/ Modified mar 7, 2024 5:40 p.m.

County releases data on the first six months of jail Transition Center

The Transition Center is part of the county’s effort to reduce recidivism

kate vesely transitions center Justice Services Director Kate Vesely speaks at the official opening of the Pima County Transitions Center on Thursday, Sept. 7, 2023. From left to right: County Administrator Jan Lesher, Supervisor Rex Scott, Vesely, and Pima County Sheriff Chris Nanos.
Hannah Cree

The first dataset on a county effort to reduce the number of people in jail has been released.

According to a report from Pima County Justice Services, nearly 500 people have accepted some level of assistance from the Transition’ Center.

The building is located directly outside the jail’s exit point on the Pima County Adult Detention Center campus.

Workers called “Justice Navigators” intercept individuals who have just been released, and offer help with rides, food, drug treatment and mental health services, and housing.

Since it opened in September, 90% of those who received assistance were not rebooked within 30 days. Program Manager Doyle Morrison told the Board of Supervisors on March 5 that number is usually closer to 73%.

He also told the Board that making a plan directly upon release is a crucial step in ensuring individuals don’t become trapped in cycles of incarceration.

“Making sure they’re not spending the night out in the environment, unsheltered, trying to figure out what their next steps are, and maybe even reverting to some of their past behavior just to survive,” Morrison said.

With nearly 60% of recent releases experiencing homelessness, Justice Services Director Kate Vesely said housing remains their biggest challenge, especially since a lot of community services won’t take those involved with the justice system.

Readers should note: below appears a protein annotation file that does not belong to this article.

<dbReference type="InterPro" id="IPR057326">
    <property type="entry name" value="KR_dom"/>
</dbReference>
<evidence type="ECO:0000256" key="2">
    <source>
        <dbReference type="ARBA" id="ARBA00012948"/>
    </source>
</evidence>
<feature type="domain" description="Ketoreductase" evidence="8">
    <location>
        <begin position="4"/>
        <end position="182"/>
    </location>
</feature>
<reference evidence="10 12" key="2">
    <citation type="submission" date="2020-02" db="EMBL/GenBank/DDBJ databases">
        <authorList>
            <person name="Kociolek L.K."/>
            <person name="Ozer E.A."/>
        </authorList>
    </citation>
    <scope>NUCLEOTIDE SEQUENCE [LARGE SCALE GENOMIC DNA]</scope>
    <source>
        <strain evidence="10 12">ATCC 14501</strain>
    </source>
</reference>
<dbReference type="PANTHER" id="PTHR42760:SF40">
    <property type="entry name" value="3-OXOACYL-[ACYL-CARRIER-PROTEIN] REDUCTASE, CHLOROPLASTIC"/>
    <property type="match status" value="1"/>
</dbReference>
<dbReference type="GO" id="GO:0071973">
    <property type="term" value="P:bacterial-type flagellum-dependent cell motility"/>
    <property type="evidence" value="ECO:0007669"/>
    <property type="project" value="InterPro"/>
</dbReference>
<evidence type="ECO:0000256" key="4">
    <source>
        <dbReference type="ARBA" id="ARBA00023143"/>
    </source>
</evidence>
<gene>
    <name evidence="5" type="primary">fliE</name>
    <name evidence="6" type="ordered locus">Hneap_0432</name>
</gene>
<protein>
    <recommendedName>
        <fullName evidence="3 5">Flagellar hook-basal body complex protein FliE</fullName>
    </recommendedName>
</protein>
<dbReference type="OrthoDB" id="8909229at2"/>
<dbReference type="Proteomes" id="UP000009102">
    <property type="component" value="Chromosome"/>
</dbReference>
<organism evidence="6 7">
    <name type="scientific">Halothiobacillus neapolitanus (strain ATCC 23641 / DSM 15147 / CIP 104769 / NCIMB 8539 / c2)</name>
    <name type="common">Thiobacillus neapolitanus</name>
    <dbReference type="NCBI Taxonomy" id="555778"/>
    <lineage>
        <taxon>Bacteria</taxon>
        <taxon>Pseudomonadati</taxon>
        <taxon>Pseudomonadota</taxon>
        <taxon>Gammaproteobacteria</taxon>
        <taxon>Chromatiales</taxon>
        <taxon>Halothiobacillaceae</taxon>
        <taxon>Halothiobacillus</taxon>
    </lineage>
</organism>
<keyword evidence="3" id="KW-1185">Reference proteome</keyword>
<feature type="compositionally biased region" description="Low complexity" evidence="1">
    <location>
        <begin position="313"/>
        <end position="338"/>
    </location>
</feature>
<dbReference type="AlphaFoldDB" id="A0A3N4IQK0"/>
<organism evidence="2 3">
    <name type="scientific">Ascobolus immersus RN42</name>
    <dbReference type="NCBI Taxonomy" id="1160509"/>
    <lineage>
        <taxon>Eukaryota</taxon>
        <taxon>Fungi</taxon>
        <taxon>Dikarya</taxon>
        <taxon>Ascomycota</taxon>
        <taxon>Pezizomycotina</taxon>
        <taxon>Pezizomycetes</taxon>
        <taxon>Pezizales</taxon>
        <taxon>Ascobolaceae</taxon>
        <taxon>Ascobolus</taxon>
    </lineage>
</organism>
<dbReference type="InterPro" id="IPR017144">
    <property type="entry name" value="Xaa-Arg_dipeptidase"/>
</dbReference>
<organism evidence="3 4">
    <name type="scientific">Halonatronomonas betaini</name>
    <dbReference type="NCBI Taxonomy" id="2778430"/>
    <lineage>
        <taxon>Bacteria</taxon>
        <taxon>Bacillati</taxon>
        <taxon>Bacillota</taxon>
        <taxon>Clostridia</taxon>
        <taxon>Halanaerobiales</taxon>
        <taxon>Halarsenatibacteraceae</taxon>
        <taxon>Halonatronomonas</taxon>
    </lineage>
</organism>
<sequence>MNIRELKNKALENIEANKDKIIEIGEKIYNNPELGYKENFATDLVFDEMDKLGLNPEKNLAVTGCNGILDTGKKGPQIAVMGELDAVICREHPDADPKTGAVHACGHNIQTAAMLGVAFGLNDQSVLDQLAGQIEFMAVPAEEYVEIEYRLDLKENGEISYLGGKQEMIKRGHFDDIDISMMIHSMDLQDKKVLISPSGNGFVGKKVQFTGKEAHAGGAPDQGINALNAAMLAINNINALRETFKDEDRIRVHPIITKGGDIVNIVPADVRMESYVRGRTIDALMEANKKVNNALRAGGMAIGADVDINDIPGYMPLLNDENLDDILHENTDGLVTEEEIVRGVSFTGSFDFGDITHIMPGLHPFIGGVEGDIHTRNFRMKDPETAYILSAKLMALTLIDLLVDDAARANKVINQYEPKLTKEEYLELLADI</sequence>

According to Vesely, they need more emergency shelters that are willing to take those involved in the justice system.

“Someplace that is, is willing to take somebody in the middle of the night, no questions asked. And then also be a conduit to more extensive services the next day. So sleep here tonight, get a good night's rest. And then tomorrow, we're going to work with you to make a plan,” she said.

According to the center’s report to the Board of Supervisors, all their workers have been directly involved in the justice system in some way. They’re also not law enforcement, which Vesely said her workers make very clear.

“The value of having somebody who has experienced this before cannot be understated. It's a very different conversation,” she said.

Although the program is designed for those charged with minor crimes and released from pretrial services, Vesely said they practice an open-door policy, and have helped individuals who have been detained for months.

County officials said due to a backup in the court system, they’re still working on determining whether the transition center has helped reduce failures to appear in court.

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